But there is a processing fee of about 2%. How do you make money, unless you apply for a new CC every tax filing season and get a bonus..

https://www.irs.gov/payments/pay-your-t ... redit-card

Thanks,
egrets
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Re: IRS delays start of tax filing season to Feb. 12

Post by egrets »

Hyperchicken wrote: โ†‘Fri Jan 15, 2021 1:19 pm Also announced on IRS official website:

https://www.irs.gov/newsroom/2021-tax-f ... g-pandemic

IR-2021-16, January 15, 2021

WASHINGTON โ€• The Internal Revenue Service announced that the nation's tax season will start on Friday, February 12, 2021, when the tax agency will begin accepting and processing 2020 tax year returns.

The February 12 start date for individual tax return filers allows the IRS time to do additional programming and testing of IRS systems following the December 27 tax law changes that provided a second round of Economic Impact Payments and other benefits.
What? I had no idea I couldn't mail stuff in Jan 2 if I had all the information, which I do, plus the set of tax forms. Are we supposed to wait until Feb 12th and then download new copies of forms? So much for all my number crunching last week.
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F150HD
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Re: IRS delays start of tax filing season to Feb. 12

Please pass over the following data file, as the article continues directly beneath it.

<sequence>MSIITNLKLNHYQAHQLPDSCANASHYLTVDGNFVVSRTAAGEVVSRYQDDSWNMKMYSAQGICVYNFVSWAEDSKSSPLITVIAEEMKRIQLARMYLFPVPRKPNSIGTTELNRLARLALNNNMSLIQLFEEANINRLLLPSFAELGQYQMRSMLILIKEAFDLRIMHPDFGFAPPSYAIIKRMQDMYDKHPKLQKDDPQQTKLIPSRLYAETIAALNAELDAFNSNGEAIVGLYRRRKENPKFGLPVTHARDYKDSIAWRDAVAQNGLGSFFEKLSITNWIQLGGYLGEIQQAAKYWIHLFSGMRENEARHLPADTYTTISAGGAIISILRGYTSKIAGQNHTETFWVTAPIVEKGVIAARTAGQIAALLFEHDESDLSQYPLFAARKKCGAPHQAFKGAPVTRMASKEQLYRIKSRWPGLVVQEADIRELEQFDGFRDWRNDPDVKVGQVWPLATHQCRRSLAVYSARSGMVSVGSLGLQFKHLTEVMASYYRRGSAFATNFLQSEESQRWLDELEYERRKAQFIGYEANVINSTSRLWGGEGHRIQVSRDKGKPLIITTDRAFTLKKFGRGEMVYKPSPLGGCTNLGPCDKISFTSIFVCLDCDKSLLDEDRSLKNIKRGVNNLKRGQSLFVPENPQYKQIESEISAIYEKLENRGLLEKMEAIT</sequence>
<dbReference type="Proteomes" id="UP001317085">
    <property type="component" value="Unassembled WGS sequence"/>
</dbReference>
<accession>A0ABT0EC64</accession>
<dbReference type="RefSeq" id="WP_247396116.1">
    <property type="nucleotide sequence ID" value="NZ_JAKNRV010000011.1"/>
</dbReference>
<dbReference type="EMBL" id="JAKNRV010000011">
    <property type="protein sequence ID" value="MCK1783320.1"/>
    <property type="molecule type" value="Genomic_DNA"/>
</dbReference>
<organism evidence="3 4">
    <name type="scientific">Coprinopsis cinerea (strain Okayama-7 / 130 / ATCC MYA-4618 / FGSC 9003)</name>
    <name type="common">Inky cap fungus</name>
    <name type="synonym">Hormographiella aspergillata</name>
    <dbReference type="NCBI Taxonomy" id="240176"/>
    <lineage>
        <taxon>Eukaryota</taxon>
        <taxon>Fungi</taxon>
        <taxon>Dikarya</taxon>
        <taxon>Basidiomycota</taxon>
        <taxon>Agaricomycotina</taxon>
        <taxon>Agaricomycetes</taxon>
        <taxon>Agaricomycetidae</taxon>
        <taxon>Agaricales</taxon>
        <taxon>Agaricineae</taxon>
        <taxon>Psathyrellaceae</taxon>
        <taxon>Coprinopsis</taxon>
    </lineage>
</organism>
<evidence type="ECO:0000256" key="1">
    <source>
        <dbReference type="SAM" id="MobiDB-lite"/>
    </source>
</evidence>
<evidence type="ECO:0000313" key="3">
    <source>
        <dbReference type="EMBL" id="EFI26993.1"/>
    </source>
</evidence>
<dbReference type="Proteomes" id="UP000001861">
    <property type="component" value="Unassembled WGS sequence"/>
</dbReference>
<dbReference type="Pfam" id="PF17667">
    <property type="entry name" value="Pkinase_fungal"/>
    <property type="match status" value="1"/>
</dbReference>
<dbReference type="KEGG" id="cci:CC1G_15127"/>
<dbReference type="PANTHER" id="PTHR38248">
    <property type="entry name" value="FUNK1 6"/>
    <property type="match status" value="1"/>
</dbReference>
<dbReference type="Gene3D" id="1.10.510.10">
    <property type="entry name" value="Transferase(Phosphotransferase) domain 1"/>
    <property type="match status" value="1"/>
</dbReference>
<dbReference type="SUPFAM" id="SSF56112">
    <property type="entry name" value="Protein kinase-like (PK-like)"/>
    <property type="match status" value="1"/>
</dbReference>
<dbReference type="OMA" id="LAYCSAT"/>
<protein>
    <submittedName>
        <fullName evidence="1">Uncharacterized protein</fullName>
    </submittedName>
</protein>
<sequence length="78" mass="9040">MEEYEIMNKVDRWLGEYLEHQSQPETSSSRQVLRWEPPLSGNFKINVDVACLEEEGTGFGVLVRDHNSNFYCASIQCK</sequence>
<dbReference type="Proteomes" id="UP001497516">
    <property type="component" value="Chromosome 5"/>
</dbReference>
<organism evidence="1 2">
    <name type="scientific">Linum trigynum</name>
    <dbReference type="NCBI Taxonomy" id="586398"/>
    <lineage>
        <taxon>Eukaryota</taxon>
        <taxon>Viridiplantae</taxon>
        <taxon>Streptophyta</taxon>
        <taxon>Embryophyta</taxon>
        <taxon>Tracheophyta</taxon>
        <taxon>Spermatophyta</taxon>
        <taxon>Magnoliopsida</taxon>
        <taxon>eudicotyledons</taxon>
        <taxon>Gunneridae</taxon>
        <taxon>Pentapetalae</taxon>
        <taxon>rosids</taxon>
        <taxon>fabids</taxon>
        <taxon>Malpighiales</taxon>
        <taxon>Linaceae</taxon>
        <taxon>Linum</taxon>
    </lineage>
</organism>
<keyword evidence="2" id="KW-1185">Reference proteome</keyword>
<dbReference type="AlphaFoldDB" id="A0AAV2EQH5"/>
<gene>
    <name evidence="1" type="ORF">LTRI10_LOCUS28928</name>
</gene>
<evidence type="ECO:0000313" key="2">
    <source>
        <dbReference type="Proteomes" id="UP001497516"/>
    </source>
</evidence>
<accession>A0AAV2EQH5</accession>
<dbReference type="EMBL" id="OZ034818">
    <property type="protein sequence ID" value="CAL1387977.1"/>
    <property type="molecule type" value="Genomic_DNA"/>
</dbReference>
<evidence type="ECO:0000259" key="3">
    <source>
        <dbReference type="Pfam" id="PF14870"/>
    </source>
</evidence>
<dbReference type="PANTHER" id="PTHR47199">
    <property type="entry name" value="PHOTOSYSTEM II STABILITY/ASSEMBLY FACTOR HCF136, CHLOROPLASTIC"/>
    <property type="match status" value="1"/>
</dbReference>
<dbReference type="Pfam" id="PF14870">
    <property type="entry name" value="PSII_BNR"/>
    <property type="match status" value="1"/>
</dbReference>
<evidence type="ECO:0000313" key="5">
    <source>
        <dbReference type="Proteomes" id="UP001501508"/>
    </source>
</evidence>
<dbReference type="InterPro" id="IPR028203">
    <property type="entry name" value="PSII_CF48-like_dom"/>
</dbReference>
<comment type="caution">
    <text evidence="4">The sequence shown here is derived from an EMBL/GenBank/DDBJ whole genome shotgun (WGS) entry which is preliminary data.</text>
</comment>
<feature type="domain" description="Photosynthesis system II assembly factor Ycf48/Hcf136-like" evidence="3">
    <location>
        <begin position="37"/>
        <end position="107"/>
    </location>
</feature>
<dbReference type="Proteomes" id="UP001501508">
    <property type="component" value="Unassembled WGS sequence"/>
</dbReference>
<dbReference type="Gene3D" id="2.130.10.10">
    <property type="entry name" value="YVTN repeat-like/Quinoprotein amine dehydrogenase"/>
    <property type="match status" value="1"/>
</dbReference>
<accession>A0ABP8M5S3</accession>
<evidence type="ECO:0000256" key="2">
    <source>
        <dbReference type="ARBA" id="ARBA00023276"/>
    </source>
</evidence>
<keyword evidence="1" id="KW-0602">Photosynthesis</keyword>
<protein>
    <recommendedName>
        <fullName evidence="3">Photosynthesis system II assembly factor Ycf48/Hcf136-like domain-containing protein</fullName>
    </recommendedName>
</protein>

Post by F150HD »

Mudpuppy wrote: โ†‘Sat Jan 16, 2021 3:46 pm
F150HD wrote: โ†‘Sat Jan 16, 2021 11:33 am
For a lot of people, the tax refund is the largest amount of money they'll receive at one time each year.
Personally would rather get money back from the IRS then owe money in.

If I owe, and I send in payment and someone forgets to check a little box somewhere, it could become a PITA fixing that. Red tape galore.

If the IRS owes 'me' money, and I don't collect it, I doubt they'd care or even contact me about it.
They actually do care if you don't properly file a return to prove that you don't owe money. Also, if you meant you'd just ignore it if something went wrong with getting your refund after filing the return, then you will have "fun" when you go to file your taxes the next year, depending on why your refund wasn't processed properly. There is no easy way to avoid the headache that is dealing with the IRS when something goes wrong.

I personally try to get close to the net zero point,...
not talking about improperly filed taxes, something 'going wrong', not filing taxes or 'ignoring' something. Its implicit in my comment that one is filing correctly.
Also, like most I have any refund go directly to a bank account, I did not state that above as to me at least, that is somewhat implicit in filing (though maybe some don't do that, I dont)
net of 0 is good option, but otherwise would rather get $$ back then pay in if possible.